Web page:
Sanjay Gandhi Postgraduate Institute of Medical Sciences, Lucknow, is known for teaching and training medical professionals in various medical super-specialties. The latest achievement of SGPGIMS is the setting up of the School of Telemedicine and Biomedical Informatics. Currently, the infrastructure at the school consists of several laboratories in all  areas of healthcare IT, Telemedicine, HIMS, Health Knowledge Management, Medical Imaging Informatics, Biomedical Informatics, Artificial Intelligence, CDSS, Medical Mutimedia & Animation, Surgical Informatics etc.

Although functional since 2006, it will open admissions to its masters and diploma programmes in Telemedicine and eHealth later this year. To know more about the courses and the school, eHealth  spoke to Dr S K Mishra, Nodal Officer, SGPGI Telemedicine Programme, who has been instrumental in starting the telemedicine programme at SGPGIMS. Dr Mishra is also the Professor and Head, Dept. of Endocrine Surgery, SGPGIMS.

Q. Despite the presence of IITs for over half a century the School of Telemedicine is the first institution in the country to teach Telemedicine and eHealth. How does it feel to be a part of such a project?

A. Application of Information Technology in healthcare is relatively a recent phenomenon in this country. Telemedicine is one of the technologies that has a great potential in facilitating healthcare delivery, knowledge and health information exchange across geographically dispersed groups of people/ organisation. In India engineering and technology educational institutions have always focused on the traditional disciplines. SGPGI is formed on the philosophy of creating human resources in emerging super-specialty fields of medical science and is a forerunner in such experiments in the country. Starting an academic programme in Healthcare IT is one such example. Though the discipline is a mix of medicine and technology but the current scenario has blurred the margins of scientific disciplines.

Q. Can you detail upon the evolution of School of Telemedicine and Biomedical Informatics?

A.  SGPGIMS has been actively involved in telemedicine since 1999. We realised very early that automation is the only solution that can help hospitals to meet the challenges of modern health care delivery. SGPGIMS was the first fully computerised public hospital  in the country with all patient activities taking place online and continues to be only one with an exceeding experience in the Government sector. The objectives of setting up of the School of Telemedicine are creation of various resource facilities, structured training programme, research and development, providing consultancy to government and private healthcare organisations and collaboration with technological and medical universities in the country and abroad. And, the most important is to meet the demand of skilled manpower in the emerging highly skilled health technologies. Presently, the healthcare industry recruits IT people from non-healthcare backgrounds and then train them.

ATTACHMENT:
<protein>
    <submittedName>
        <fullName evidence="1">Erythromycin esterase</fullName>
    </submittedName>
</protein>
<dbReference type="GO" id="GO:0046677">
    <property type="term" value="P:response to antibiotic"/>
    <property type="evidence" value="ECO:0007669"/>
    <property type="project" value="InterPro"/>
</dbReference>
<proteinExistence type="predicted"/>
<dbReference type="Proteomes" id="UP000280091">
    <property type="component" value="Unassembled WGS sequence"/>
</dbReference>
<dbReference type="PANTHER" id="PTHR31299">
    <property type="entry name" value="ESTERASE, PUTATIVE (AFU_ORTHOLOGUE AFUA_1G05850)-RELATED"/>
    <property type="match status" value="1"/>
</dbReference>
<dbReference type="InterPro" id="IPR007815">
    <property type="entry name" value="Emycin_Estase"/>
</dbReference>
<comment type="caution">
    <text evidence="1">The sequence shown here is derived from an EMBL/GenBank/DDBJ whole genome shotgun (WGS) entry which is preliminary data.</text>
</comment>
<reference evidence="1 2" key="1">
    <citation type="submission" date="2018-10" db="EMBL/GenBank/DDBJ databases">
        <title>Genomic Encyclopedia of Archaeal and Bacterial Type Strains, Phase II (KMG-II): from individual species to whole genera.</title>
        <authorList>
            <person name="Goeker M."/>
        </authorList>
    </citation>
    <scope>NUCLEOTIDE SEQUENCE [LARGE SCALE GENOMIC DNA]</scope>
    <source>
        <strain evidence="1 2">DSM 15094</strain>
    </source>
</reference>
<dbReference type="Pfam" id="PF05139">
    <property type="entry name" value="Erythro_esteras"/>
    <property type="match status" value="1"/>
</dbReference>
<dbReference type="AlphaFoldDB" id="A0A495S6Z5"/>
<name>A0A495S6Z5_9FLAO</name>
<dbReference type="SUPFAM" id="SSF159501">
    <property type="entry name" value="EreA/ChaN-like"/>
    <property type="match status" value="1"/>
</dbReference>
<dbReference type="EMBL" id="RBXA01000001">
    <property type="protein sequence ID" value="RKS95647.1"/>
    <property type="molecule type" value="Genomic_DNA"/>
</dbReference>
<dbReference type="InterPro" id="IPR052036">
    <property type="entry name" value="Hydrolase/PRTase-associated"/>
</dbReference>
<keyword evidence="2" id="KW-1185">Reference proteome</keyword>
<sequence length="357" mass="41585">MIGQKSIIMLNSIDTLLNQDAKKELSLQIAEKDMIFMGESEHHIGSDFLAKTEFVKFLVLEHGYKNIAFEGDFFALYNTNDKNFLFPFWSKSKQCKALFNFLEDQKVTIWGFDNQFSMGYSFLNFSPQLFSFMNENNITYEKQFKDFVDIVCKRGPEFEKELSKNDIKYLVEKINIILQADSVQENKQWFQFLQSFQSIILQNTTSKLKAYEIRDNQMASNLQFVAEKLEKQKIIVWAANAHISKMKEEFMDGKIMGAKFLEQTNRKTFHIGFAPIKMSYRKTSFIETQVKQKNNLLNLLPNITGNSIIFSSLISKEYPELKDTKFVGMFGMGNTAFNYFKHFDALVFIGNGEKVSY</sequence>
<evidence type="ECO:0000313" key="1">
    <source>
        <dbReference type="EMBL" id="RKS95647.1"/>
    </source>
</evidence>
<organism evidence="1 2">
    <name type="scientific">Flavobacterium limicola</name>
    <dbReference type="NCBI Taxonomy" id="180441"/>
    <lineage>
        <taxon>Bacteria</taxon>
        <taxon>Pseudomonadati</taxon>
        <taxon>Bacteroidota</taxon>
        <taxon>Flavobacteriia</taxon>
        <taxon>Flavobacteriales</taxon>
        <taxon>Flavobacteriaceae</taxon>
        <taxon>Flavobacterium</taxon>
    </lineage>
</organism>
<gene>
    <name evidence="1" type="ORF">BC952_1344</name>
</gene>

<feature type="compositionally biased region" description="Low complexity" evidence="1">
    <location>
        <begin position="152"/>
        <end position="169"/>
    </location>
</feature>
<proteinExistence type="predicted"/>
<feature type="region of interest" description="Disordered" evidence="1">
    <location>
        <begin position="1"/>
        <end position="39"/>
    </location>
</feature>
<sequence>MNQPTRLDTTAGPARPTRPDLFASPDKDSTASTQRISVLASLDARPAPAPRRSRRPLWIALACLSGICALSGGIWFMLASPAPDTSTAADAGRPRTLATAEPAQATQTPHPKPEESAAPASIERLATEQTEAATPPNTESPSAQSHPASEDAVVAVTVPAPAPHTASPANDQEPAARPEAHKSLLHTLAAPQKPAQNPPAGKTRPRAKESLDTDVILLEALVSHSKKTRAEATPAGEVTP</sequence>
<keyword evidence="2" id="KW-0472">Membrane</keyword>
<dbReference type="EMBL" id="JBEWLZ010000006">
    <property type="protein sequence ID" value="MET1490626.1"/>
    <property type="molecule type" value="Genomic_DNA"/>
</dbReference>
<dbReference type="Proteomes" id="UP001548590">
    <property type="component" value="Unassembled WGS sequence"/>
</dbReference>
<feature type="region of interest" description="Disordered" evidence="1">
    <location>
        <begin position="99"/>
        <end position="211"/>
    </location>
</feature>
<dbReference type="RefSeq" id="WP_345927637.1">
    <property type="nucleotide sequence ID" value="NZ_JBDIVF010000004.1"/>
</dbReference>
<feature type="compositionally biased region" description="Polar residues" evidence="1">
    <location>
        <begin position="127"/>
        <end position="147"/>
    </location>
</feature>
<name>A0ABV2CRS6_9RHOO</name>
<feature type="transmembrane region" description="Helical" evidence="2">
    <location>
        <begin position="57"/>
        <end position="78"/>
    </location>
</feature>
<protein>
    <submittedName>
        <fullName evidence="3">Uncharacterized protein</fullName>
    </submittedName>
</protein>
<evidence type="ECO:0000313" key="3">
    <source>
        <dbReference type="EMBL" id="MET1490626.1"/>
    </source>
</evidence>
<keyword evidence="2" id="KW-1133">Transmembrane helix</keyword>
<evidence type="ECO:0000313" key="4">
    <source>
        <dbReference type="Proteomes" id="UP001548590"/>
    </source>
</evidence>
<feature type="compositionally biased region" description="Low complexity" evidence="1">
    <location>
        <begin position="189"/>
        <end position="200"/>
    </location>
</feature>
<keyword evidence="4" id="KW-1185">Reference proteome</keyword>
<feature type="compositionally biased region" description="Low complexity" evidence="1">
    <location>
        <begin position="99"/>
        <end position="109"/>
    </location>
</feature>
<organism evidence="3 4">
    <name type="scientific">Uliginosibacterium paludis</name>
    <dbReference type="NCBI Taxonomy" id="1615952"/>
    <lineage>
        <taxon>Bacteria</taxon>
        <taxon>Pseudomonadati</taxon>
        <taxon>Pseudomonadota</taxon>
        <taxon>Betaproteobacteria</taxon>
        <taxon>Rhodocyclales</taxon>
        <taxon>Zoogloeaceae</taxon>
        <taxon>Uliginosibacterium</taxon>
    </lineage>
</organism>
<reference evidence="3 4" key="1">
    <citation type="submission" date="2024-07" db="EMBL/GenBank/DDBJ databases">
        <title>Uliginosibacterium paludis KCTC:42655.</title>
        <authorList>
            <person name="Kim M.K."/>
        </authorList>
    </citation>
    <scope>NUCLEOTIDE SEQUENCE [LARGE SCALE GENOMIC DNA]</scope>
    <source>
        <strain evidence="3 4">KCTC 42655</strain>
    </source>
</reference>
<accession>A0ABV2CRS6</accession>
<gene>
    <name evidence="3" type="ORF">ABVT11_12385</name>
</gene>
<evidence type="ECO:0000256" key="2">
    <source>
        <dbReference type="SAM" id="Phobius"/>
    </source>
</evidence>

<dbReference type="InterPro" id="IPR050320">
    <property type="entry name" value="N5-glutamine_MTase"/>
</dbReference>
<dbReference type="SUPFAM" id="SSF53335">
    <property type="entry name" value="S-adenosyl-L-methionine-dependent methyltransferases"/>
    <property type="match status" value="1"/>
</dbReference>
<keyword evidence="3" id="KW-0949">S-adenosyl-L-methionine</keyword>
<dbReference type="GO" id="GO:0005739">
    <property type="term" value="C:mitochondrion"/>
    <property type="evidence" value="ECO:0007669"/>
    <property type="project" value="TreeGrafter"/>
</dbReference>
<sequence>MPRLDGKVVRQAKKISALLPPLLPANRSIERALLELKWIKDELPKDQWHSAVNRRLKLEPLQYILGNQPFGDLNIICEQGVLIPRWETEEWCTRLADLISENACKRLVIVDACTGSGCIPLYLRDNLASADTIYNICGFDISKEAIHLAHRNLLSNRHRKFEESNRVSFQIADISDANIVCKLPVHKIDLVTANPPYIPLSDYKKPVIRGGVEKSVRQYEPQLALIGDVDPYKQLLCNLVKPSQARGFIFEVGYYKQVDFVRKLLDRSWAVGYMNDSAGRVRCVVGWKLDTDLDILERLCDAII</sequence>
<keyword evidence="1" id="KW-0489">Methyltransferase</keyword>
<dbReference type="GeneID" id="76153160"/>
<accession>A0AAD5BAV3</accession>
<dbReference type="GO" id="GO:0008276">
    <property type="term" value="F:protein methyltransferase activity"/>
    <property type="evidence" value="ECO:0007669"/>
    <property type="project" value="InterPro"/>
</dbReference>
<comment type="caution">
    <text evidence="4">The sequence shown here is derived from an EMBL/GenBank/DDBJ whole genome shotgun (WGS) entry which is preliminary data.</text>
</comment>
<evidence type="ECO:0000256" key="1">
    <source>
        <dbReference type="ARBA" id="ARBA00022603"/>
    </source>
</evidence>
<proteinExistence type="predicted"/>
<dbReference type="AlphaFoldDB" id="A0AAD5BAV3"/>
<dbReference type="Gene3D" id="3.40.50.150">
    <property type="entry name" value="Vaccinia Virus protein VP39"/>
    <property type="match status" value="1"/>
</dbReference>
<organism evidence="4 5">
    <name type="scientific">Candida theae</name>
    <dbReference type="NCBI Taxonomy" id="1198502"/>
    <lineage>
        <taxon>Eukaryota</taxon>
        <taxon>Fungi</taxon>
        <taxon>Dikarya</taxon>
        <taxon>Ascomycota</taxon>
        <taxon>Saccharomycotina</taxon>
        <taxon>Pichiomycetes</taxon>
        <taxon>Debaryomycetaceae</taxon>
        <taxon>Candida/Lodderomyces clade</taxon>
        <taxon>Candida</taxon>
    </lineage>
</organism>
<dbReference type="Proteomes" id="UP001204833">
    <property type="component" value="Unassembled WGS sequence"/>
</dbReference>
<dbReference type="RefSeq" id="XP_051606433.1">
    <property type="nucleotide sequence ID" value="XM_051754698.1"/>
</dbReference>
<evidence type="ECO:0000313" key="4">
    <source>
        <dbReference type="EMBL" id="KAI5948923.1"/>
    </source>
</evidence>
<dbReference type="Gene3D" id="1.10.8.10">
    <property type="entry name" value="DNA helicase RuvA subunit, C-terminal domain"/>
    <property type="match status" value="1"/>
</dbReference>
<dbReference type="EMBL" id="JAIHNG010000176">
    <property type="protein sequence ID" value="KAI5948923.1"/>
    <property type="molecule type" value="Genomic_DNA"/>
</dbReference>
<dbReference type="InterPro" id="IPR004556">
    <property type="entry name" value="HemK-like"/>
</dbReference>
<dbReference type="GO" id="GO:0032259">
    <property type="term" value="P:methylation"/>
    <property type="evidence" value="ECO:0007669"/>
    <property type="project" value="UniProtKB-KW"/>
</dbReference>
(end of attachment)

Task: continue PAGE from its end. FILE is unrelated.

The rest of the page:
Q. Can you tell us about the courses and the training programmes conducted by the School of Telemedicine?

A. Keeping in view the slow acceptance of ICT in Indian hospitals we decided to make a modest starting. This year we will open admissions to a masters programme in Telemedicine and eHealth with specialisations in Telemedicine, eHealth, Biomedical Informatics, Hospital Information Management System, Public Health System and Health IT Management. Keeping in mind the needs of low-end working professionals we have also planned to start one year advanced diploma programme in the same. Both programmes will have 20 to 30 seats each. We will keep upgrading the curriculum as per the needs of the industry. There are many courses in the line like digital medical library, medical education content development, computer-based surgical training etc., but we are going to launch them only after assessing the job market for these courses.  

In 2006, we started customised training programs for doctors and technicians sponsored by various agencies. We have trained batches of doctors and IT professionals from states of Uttar Pradesh, Andhra Pradesh, Madhya Pradesh, Jammu and Kashmir and  Maharashtra sponsored by their respective governments. We also conducted a training programme for a delegation from Maldives sponsored by WHO.

Q. What is the scope of telemedicine in a developing country like ours?

A. Currently, 75 per cent of the doctors practice in urban, 23 per cent in semi-urban and only 2 per cent in rural areas where the vast majority of population live. So, tele-consultation and tele-medicine can help us in reaching out to the people in rural areas. Whereas in the US tele-consultation is more home-based for patients suffering from chronic or terminal diseases. In India, telemedicine is still not a part of healthcare system. Hospitals in cities especially metro cities which get patients from far off places should have telemedicine facilities. There are many benefits of telemedicine technology in follow up of patients after initial surgical treatment. Dropouts during follow up have been due to the fact that patients had to travel long distances after surgery. At SGPGIMS the Department of Endocrine Surgery started its tele-follow up programme as it gets patients from far off places due to non-availability of this speciality elsewhere.

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